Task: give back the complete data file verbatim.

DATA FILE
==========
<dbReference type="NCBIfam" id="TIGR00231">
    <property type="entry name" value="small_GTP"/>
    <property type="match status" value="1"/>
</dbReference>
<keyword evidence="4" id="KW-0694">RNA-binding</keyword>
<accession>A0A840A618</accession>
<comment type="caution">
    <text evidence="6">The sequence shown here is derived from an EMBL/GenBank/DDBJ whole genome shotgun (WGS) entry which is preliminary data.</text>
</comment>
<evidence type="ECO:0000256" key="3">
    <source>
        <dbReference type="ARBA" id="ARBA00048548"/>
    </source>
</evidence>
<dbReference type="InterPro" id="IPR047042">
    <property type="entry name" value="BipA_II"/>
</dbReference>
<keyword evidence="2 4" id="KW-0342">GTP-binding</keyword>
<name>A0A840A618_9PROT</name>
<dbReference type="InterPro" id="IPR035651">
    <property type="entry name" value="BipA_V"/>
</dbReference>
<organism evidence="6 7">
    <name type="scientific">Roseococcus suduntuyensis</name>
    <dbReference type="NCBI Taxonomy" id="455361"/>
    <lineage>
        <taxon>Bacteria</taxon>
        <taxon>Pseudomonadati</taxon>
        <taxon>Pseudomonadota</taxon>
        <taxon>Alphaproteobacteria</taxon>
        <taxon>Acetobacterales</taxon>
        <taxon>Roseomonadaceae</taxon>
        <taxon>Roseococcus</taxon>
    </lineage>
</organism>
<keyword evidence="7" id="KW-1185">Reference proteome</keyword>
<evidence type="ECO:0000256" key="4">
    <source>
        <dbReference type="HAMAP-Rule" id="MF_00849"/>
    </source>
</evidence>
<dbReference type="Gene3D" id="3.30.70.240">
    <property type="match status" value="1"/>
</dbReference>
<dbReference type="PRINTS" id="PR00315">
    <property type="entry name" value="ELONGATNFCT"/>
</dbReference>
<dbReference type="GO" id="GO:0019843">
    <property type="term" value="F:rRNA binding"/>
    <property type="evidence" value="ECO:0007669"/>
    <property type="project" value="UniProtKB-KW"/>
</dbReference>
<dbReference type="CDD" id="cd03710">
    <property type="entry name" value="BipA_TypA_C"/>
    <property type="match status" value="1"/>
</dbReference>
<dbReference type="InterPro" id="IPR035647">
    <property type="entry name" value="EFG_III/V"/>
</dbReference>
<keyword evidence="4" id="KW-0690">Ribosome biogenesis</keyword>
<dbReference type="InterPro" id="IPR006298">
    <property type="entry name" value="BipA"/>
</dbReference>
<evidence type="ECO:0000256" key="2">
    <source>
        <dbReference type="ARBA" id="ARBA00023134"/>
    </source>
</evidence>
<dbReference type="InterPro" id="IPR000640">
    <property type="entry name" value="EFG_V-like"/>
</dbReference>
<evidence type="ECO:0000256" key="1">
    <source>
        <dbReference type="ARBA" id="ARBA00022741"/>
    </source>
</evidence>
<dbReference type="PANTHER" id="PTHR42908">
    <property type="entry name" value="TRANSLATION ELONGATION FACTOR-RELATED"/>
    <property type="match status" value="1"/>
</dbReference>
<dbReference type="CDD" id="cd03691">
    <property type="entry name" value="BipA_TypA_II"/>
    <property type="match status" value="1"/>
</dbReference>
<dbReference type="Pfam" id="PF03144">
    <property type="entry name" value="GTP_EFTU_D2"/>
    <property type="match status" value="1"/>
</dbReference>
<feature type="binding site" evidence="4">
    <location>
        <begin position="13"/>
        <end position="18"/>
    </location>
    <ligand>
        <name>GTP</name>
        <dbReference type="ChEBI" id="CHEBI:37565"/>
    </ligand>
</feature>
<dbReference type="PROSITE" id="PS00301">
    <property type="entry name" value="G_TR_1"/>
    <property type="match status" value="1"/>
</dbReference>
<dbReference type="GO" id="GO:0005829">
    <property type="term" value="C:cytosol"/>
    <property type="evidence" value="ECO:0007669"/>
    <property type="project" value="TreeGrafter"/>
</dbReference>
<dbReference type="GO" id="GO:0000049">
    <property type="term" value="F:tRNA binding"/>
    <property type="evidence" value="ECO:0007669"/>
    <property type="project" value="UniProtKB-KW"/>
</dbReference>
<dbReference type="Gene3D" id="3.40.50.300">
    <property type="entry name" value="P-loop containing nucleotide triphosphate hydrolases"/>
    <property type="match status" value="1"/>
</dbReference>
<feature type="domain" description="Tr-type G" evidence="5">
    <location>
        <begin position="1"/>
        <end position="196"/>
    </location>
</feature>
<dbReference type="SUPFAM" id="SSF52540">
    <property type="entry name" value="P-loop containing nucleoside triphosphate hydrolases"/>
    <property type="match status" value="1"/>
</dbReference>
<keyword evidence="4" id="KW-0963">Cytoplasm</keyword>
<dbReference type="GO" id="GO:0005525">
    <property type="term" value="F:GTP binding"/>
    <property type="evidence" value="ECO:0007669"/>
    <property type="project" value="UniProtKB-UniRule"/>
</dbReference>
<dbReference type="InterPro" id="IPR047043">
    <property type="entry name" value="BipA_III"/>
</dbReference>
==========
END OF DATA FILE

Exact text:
<dbReference type="NCBIfam" id="TIGR00231">
    <property type="entry name" value="small_GTP"/>
    <property type="match status" value="1"/>
</dbReference>
<keyword evidence="4" id="KW-0694">RNA-binding</keyword>
<accession>A0A840A618</accession>
<comment type="caution">
    <text evidence="6">The sequence shown here is derived from an EMBL/GenBank/DDBJ whole genome shotgun (WGS) entry which is preliminary data.</text>
</comment>
<evidence type="ECO:0000256" key="3">
    <source>
        <dbReference type="ARBA" id="ARBA00048548"/>
    </source>
</evidence>
<dbReference type="InterPro" id="IPR047042">
    <property type="entry name" value="BipA_II"/>
</dbReference>
<keyword evidence="2 4" id="KW-0342">GTP-binding</keyword>
<name>A0A840A618_9PROT</name>
<dbReference type="InterPro" id="IPR035651">
    <property type="entry name" value="BipA_V"/>
</dbReference>
<organism evidence="6 7">
    <name type="scientific">Roseococcus suduntuyensis</name>
    <dbReference type="NCBI Taxonomy" id="455361"/>
    <lineage>
        <taxon>Bacteria</taxon>
        <taxon>Pseudomonadati</taxon>
        <taxon>Pseudomonadota</taxon>
        <taxon>Alphaproteobacteria</taxon>
        <taxon>Acetobacterales</taxon>
        <taxon>Roseomonadaceae</taxon>
        <taxon>Roseococcus</taxon>
    </lineage>
</organism>
<keyword evidence="7" id="KW-1185">Reference proteome</keyword>
<evidence type="ECO:0000256" key="4">
    <source>
        <dbReference type="HAMAP-Rule" id="MF_00849"/>
    </source>
</evidence>
<dbReference type="Gene3D" id="3.30.70.240">
    <property type="match status" value="1"/>
</dbReference>
<dbReference type="PRINTS" id="PR00315">
    <property type="entry name" value="ELONGATNFCT"/>
</dbReference>
<dbReference type="GO" id="GO:0019843">
    <property type="term" value="F:rRNA binding"/>
    <property type="evidence" value="ECO:0007669"/>
    <property type="project" value="UniProtKB-KW"/>
</dbReference>
<dbReference type="CDD" id="cd03710">
    <property type="entry name" value="BipA_TypA_C"/>
    <property type="match status" value="1"/>
</dbReference>
<dbReference type="InterPro" id="IPR035647">
    <property type="entry name" value="EFG_III/V"/>
</dbReference>
<keyword evidence="4" id="KW-0690">Ribosome biogenesis</keyword>
<dbReference type="InterPro" id="IPR006298">
    <property type="entry name" value="BipA"/>
</dbReference>
<evidence type="ECO:0000256" key="2">
    <source>
        <dbReference type="ARBA" id="ARBA00023134"/>
    </source>
</evidence>
<dbReference type="InterPro" id="IPR000640">
    <property type="entry name" value="EFG_V-like"/>
</dbReference>
<evidence type="ECO:0000256" key="1">
    <source>
        <dbReference type="ARBA" id="ARBA00022741"/>
    </source>
</evidence>
<dbReference type="PANTHER" id="PTHR42908">
    <property type="entry name" value="TRANSLATION ELONGATION FACTOR-RELATED"/>
    <property type="match status" value="1"/>
</dbReference>
<dbReference type="CDD" id="cd03691">
    <property type="entry name" value="BipA_TypA_II"/>
    <property type="match status" value="1"/>
</dbReference>
<dbReference type="Pfam" id="PF03144">
    <property type="entry name" value="GTP_EFTU_D2"/>
    <property type="match status" value="1"/>
</dbReference>
<feature type="binding site" evidence="4">
    <location>
        <begin position="13"/>
        <end position="18"/>
    </location>
    <ligand>
        <name>GTP</name>
        <dbReference type="ChEBI" id="CHEBI:37565"/>
    </ligand>
</feature>
<dbReference type="PROSITE" id="PS00301">
    <property type="entry name" value="G_TR_1"/>
    <property type="match status" value="1"/>
</dbReference>
<dbReference type="GO" id="GO:0005829">
    <property type="term" value="C:cytosol"/>
    <property type="evidence" value="ECO:0007669"/>
    <property type="project" value="TreeGrafter"/>
</dbReference>
<dbReference type="GO" id="GO:0000049">
    <property type="term" value="F:tRNA binding"/>
    <property type="evidence" value="ECO:0007669"/>
    <property type="project" value="UniProtKB-KW"/>
</dbReference>
<dbReference type="Gene3D" id="3.40.50.300">
    <property type="entry name" value="P-loop containing nucleotide triphosphate hydrolases"/>
    <property type="match status" value="1"/>
</dbReference>
<feature type="domain" description="Tr-type G" evidence="5">
    <location>
        <begin position="1"/>
        <end position="196"/>
    </location>
</feature>
<dbReference type="SUPFAM" id="SSF52540">
    <property type="entry name" value="P-loop containing nucleoside triphosphate hydrolases"/>
    <property type="match status" value="1"/>
</dbReference>
<keyword evidence="4" id="KW-0963">Cytoplasm</keyword>
<dbReference type="GO" id="GO:0005525">
    <property type="term" value="F:GTP binding"/>
    <property type="evidence" value="ECO:0007669"/>
    <property type="project" value="UniProtKB-UniRule"/>
</dbReference>
<dbReference type="InterPro" id="IPR047043">
    <property type="entry name" value="BipA_III"/>
</dbReference>